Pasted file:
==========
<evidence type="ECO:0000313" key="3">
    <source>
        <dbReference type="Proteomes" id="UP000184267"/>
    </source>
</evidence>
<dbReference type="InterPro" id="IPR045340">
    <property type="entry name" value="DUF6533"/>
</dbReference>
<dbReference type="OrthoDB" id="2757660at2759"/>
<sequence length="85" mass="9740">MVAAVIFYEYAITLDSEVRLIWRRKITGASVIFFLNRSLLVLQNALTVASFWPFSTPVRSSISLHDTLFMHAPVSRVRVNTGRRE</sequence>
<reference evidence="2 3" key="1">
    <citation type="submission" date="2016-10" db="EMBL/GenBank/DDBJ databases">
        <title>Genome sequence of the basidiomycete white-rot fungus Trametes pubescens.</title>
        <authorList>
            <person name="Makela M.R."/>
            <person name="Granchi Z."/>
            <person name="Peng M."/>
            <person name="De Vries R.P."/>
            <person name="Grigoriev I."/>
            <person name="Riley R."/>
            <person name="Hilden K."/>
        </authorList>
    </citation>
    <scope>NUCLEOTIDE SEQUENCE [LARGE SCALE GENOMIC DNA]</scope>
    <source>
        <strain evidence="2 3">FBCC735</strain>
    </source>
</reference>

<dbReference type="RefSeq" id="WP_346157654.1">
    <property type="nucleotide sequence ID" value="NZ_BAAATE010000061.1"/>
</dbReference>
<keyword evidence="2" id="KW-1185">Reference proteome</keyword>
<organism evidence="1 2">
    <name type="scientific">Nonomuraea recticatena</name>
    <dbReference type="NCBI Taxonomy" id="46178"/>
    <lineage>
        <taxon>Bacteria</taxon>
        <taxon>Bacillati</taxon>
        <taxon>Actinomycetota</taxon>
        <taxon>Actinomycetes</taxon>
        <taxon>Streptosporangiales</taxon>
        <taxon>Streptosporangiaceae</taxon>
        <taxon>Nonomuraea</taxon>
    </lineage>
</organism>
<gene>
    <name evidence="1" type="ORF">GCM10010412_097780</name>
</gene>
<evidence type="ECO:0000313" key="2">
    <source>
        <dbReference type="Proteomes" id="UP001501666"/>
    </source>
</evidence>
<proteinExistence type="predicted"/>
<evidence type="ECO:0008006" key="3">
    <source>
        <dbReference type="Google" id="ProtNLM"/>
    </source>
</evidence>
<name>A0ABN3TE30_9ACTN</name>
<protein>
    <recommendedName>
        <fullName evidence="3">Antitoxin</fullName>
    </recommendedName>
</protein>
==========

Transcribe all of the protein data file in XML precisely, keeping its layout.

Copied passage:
<evidence type="ECO:0000313" key="3">
    <source>
        <dbReference type="Proteomes" id="UP000184267"/>
    </source>
</evidence>
<dbReference type="InterPro" id="IPR045340">
    <property type="entry name" value="DUF6533"/>
</dbReference>
<dbReference type="OrthoDB" id="2757660at2759"/>
<sequence length="85" mass="9740">MVAAVIFYEYAITLDSEVRLIWRRKITGASVIFFLNRSLLVLQNALTVASFWPFSTPVRSSISLHDTLFMHAPVSRVRVNTGRRE</sequence>
<reference evidence="2 3" key="1">
    <citation type="submission" date="2016-10" db="EMBL/GenBank/DDBJ databases">
        <title>Genome sequence of the basidiomycete white-rot fungus Trametes pubescens.</title>
        <authorList>
            <person name="Makela M.R."/>
            <person name="Granchi Z."/>
            <person name="Peng M."/>
            <person name="De Vries R.P."/>
            <person name="Grigoriev I."/>
            <person name="Riley R."/>
            <person name="Hilden K."/>
        </authorList>
    </citation>
    <scope>NUCLEOTIDE SEQUENCE [LARGE SCALE GENOMIC DNA]</scope>
    <source>
        <strain evidence="2 3">FBCC735</strain>
    </source>
</reference>

<dbReference type="RefSeq" id="WP_346157654.1">
    <property type="nucleotide sequence ID" value="NZ_BAAATE010000061.1"/>
</dbReference>
<keyword evidence="2" id="KW-1185">Reference proteome</keyword>
<organism evidence="1 2">
    <name type="scientific">Nonomuraea recticatena</name>
    <dbReference type="NCBI Taxonomy" id="46178"/>
    <lineage>
        <taxon>Bacteria</taxon>
        <taxon>Bacillati</taxon>
        <taxon>Actinomycetota</taxon>
        <taxon>Actinomycetes</taxon>
        <taxon>Streptosporangiales</taxon>
        <taxon>Streptosporangiaceae</taxon>
        <taxon>Nonomuraea</taxon>
    </lineage>
</organism>
<gene>
    <name evidence="1" type="ORF">GCM10010412_097780</name>
</gene>
<evidence type="ECO:0000313" key="2">
    <source>
        <dbReference type="Proteomes" id="UP001501666"/>
    </source>
</evidence>
<proteinExistence type="predicted"/>
<evidence type="ECO:0008006" key="3">
    <source>
        <dbReference type="Google" id="ProtNLM"/>
    </source>
</evidence>
<name>A0ABN3TE30_9ACTN</name>
<protein>
    <recommendedName>
        <fullName evidence="3">Antitoxin</fullName>
    </recommendedName>
</protein>